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Cadenza: Projecting Jazz

It would be easier to grouse about the paucity of great-or good or tolerable or watchable-jazz-themed feature films if Hollywood had done any better by classical music or rock. It hasn’t. Most American musicals, from The Jazz Singer and The Broadway Melody to Moulin Rouge and Dreamgirls, are concerned with the backstage tribulations of show folk, and employ stock storylines on which to hang the songs. Of all the movie genres, the glossy musical has died the stoniest of deaths. People too young to be courted by AARP may find Busby Berkeley’s calculus of female body parts or Fred and Ginger’s between-dancing spats or the Technicolor trippiness of Fox and MGM burlesques to be a realm as foreign as Oz. Camp will take you only so far down the yellow brick road. Even I, a diehard fan of musicals, am dumbfounded by Esther Williams.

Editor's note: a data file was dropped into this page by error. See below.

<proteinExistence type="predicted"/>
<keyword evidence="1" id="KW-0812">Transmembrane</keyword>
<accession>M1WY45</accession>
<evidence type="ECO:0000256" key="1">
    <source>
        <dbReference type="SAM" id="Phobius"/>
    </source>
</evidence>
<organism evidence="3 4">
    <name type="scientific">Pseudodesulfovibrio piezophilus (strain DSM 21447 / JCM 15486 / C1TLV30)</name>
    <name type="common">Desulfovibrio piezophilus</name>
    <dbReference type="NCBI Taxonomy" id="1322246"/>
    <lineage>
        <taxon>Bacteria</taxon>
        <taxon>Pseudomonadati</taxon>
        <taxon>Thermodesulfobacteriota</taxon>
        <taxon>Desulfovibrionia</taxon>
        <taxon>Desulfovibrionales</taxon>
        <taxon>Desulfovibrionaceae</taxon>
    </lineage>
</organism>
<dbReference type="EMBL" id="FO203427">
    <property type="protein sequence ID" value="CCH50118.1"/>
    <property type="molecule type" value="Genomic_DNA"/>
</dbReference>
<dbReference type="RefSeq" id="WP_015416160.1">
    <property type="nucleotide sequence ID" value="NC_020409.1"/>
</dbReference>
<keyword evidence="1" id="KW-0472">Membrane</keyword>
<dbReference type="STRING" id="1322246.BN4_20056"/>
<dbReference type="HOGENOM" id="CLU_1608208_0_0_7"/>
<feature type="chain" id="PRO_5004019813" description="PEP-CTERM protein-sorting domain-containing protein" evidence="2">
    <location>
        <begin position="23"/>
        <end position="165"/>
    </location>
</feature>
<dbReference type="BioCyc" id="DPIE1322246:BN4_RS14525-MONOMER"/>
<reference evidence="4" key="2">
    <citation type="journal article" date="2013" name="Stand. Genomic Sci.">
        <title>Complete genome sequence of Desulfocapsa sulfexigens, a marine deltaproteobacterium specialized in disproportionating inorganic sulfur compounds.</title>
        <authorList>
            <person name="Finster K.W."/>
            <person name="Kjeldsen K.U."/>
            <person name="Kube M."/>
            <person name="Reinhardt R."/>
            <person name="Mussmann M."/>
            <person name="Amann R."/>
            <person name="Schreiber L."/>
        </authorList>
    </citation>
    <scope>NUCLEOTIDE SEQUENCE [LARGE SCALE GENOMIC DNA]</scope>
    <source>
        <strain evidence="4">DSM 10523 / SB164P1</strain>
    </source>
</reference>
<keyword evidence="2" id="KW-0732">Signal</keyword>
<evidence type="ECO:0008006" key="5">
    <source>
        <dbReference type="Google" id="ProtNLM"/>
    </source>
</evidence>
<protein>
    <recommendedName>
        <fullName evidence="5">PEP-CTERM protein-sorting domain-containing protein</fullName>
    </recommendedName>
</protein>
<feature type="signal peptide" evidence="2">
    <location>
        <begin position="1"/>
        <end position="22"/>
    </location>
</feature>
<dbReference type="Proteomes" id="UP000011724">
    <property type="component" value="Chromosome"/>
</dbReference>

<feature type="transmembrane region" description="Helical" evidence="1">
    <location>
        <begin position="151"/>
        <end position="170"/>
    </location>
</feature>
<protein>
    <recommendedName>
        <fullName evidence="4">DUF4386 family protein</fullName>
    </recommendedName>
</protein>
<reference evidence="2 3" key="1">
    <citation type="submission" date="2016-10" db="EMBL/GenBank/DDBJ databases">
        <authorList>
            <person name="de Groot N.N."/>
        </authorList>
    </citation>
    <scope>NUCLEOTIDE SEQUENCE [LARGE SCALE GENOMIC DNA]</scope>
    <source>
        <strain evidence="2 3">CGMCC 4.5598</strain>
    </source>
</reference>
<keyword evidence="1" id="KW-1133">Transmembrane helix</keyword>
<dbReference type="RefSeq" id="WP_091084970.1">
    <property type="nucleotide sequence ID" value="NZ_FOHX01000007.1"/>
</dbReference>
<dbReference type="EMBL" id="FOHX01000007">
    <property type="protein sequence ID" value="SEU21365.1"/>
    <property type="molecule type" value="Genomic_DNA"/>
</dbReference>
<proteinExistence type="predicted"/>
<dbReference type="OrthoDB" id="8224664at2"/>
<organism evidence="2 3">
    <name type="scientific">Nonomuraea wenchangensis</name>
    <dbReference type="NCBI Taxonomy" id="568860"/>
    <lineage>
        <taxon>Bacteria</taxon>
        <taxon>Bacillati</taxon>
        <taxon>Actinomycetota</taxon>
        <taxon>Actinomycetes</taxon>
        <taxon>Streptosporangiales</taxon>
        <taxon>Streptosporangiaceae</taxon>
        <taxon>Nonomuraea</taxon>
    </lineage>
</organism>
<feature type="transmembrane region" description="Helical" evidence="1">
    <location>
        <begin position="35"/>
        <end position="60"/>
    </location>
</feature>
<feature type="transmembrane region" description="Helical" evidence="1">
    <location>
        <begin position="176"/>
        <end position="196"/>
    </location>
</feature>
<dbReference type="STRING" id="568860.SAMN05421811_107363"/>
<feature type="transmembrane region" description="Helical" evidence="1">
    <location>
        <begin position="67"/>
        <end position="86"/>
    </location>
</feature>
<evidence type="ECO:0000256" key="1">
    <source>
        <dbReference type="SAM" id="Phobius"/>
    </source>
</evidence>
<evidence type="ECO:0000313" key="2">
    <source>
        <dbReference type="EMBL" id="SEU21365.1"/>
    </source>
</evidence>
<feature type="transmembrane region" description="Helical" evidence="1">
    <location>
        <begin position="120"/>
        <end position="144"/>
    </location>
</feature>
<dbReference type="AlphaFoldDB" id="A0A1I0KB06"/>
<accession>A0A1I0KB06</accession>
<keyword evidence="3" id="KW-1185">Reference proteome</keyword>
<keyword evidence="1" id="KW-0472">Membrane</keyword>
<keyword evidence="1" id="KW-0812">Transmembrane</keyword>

Yet jazz has long been an important part of the mix, and we must be grateful for what we have in the way of jazz footage on film and videotape. The twisted relationship between movies and jazz predated the sound era, when the latter was often invoked as an ominous indication of wayward flappers, dissolute roués and other lost souls. As decades went by, jazz continued to represent the underbelly of the human experience.

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Originally Published

Gary Giddins

Gary Giddins is the author of 12 books, including Rhythm-a-Ning: Jazz Tradition and Innovation (1985), Visions of Jazz: The First Century (1998), Weather Bird (2004), and the three-volume biography Bing Crosby: Swinging on a Star, of which two volumes have been published to date. Between 1974 and 2003, he wrote a regular jazz column for The Village Voice, winning six ASCAP Deems Taylor Awards for excellence in music criticism. From 2002 to 2008, he wrote JazzTimes‘ Cadenza column.